DOHA (Reuters) - Mystified by the loss of Malaysian jetliner MH370, some airlines will not wait for an industrywide solution to keeping track of their aircraft flights in real time, provided products are offered at the right price, industry executives said on Monday.
The disappearance of Malaysian Airline Systems’ flight MH370 almost three months ago has prompted calls for real-time tracking of planes and even continuous streaming of black box data.
“It must not happen again,” Tony Tyler, director general of the International Air Transport Association (IATA) said at its annual meeting in Doha on Monday.
IATA, which brings together over 200 airlines accounting for 84 percent of the world’s air traffic, is planning to put aircraft tracking proposals to the UN’s International Civil Aviation Organization (ICAO) in September, which in turn says a standard could be in place in two to three years.
However, individual airlines could move sooner than that, Tyler said.
“It is the sort of issue where before regulations actually start to bite, airlines will already have made arrangements, they aren’t going to wait,” he told Reuters on the sidelines of the meeting.
Qatar Airways, hosting the meeting, said the technology to track planes was available today, citing the possible adaptation to tracking of the existing ACARS Aircraft Communications Addressing and Reporting System as an example, which can deliver communication in short bursts, although it is not continual.
“Qatar is keen to explore this,” Chief Executive Akbar al Baker told reporters.
Industry-owned air transport communications company SITA also said on Monday it was developing a new tracking system that uses technology already installed in aircraft and SITA’s despatch and operations systems.
It said the system was currently being evaluated by several airlines and because it uses system that are already installed, it won’t mean extensive costs for airlines.Industry sources also said Malaysia Airlines was already looking at options that it will implement as soon as possible across its fleet.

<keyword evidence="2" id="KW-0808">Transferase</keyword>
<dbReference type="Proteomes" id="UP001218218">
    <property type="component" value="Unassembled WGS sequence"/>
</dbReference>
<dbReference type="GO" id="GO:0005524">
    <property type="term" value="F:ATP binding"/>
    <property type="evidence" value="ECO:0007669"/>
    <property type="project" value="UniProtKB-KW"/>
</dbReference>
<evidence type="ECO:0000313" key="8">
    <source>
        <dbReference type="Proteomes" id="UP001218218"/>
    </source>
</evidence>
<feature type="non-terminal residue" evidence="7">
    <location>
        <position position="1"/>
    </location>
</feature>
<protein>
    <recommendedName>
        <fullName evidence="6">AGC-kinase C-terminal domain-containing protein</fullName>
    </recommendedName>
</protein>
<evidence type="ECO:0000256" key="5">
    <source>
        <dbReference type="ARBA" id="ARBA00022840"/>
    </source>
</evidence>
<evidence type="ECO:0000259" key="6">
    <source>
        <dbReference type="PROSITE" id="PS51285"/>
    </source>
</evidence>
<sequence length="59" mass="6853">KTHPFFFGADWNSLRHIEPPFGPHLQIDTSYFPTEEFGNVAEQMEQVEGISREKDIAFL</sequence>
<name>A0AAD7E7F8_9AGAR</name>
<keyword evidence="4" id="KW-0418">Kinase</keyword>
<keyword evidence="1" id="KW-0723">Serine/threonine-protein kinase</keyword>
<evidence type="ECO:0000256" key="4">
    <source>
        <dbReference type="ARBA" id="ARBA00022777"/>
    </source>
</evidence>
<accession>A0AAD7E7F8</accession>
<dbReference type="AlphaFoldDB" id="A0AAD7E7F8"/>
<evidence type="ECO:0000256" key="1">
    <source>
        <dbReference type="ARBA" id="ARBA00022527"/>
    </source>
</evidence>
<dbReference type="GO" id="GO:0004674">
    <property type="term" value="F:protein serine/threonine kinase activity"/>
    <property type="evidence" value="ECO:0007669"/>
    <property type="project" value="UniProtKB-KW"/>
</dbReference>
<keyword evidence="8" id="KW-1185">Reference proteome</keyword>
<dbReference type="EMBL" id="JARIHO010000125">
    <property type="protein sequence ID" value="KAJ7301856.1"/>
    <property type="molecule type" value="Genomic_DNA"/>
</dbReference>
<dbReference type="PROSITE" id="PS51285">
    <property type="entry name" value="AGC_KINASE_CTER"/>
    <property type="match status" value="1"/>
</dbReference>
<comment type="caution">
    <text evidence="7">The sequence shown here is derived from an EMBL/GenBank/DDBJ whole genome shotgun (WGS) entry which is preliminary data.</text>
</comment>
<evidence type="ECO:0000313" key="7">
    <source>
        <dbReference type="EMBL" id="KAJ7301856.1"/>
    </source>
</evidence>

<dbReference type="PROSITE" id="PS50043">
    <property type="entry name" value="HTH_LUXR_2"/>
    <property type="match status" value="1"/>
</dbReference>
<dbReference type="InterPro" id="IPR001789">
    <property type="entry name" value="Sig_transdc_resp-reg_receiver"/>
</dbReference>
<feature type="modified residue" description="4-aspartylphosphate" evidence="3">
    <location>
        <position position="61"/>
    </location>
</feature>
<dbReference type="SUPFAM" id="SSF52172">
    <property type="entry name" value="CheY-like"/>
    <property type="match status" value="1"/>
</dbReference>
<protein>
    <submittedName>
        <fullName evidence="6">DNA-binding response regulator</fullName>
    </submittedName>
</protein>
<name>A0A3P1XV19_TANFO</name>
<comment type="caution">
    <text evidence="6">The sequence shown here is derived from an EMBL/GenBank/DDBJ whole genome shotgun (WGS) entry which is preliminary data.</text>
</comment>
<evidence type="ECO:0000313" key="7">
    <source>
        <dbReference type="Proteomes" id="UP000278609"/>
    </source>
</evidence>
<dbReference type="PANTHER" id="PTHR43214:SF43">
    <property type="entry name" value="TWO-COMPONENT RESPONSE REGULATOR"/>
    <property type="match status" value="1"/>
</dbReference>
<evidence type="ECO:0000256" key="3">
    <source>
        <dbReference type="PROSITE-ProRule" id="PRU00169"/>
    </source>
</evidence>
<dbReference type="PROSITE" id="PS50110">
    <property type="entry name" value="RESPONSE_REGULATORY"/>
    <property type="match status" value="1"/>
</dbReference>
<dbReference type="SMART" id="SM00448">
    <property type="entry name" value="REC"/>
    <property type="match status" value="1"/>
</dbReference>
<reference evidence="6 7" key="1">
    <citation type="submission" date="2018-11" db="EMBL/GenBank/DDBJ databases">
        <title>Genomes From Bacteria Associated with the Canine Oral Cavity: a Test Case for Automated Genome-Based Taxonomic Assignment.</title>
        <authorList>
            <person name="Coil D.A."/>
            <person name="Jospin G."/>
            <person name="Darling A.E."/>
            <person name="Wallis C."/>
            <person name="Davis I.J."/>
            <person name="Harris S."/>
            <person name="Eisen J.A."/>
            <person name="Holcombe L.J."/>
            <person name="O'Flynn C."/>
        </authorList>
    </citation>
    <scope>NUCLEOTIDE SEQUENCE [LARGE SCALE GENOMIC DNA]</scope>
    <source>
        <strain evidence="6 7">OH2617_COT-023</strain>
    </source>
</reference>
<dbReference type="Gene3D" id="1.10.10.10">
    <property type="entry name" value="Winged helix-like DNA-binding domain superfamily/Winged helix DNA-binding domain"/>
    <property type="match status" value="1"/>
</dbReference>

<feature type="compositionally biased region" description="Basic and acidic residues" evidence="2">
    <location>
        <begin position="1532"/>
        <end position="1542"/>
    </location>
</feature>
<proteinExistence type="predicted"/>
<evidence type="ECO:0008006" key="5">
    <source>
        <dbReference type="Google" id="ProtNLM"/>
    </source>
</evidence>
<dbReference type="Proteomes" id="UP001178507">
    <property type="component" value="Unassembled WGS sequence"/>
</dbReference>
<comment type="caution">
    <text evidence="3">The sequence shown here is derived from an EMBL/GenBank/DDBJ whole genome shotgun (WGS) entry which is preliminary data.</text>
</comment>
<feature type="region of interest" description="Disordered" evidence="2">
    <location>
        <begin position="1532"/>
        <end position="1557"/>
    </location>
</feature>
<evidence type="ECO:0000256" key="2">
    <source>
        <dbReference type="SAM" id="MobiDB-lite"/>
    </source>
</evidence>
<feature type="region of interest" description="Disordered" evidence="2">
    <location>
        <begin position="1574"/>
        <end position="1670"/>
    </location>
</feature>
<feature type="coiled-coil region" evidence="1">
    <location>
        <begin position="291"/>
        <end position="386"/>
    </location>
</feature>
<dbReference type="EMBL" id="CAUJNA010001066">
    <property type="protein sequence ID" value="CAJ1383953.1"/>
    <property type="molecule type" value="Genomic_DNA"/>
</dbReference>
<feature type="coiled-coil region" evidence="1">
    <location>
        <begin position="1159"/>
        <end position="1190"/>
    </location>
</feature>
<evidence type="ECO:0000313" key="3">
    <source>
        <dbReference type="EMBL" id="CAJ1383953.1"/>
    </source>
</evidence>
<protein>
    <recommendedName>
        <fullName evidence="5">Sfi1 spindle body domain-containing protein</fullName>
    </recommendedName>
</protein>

For airlines though, a big issue will be ensuring costs for any technology do not spiral out of control, given the industry’s already tight profit margins.
IATA said on Monday its airlines would collectively make a profit of $18 billion this year, cutting its forecast from a previous estimate of $18.7 billion in March. That would equate to a net profit margin of 2.4 percent, compared with 1.5 percent in 2013.
“If it is prohibitively expensive we have to see where the cost benefit is,” Andrew Herdman, director-general of the Association of Asia Pacific Airlines told Reuters.
“It is not a question of affordability, that is the wrong way of thinking of it in terms of individual airlines. But if it makes sense, the cost is not the issue.”
Airline executives at the IATA meeting told Reuters that ultimately costs would be passed onto passengers, rather than governments.
“If we ask governments, some countries, to do this, then there is the issue of national security and defense,” Osamu Shinobe, president and chief executive of All Nippon Airways, said.
However, Willy Walsh, the chief executive of British Airways and Iberia’s parent ICAG, said that there were still “issues that need to be understood”.
“I have no problem with something mandatory if it is a sensible solution and we seek to maximize the use of existing technology,” he added.
Aircraft operated by IAG send out performance data through ACARS every 30 minutes and this includes their position, he added.
Meanwhile Air France-KLM said in a statement that since 2009 Air France aircraft have transmitted their position every 10 minutes. That is reduced to one minute if there is an abnormal deviation. KLM has decided to follow suit, it added.
“The measures we have already implemented in this field are efficient and easy to apply,” said Alexandre de Junaic, chairman and chief executive of Air France-KLM.
SITA also said the enhanced tracking capability it was ready to introduce used existing technology that it provides and is already installed on aircraft.
“The solution does not call for extensive additional cost or investment by the airlines,” SITA added in a statement.
Tyler said IATA’s recommendations to be put to ICAO in September would focus only on the tracking of planes and not involve the continuous streaming of data, which would be more complicated to implement.
“We must find a way of doing it that doesn’t add significantly to cost. Margins are very thin in the business,” he told Reuters.
Asked why it had taken so long to make proposals on tracking, despite calls for action after the Air France 447 crash in 2009, ICAO’s president Olumuyiwa Benard Aliu said it simply took time to find a global consensus.
“We have set in motion a process now,” he told Reuters.
Reporting by Victoria Bryan, Siva Govindasamy, Tim Hepher and Amena Bakr; Editing by Greg Mahlich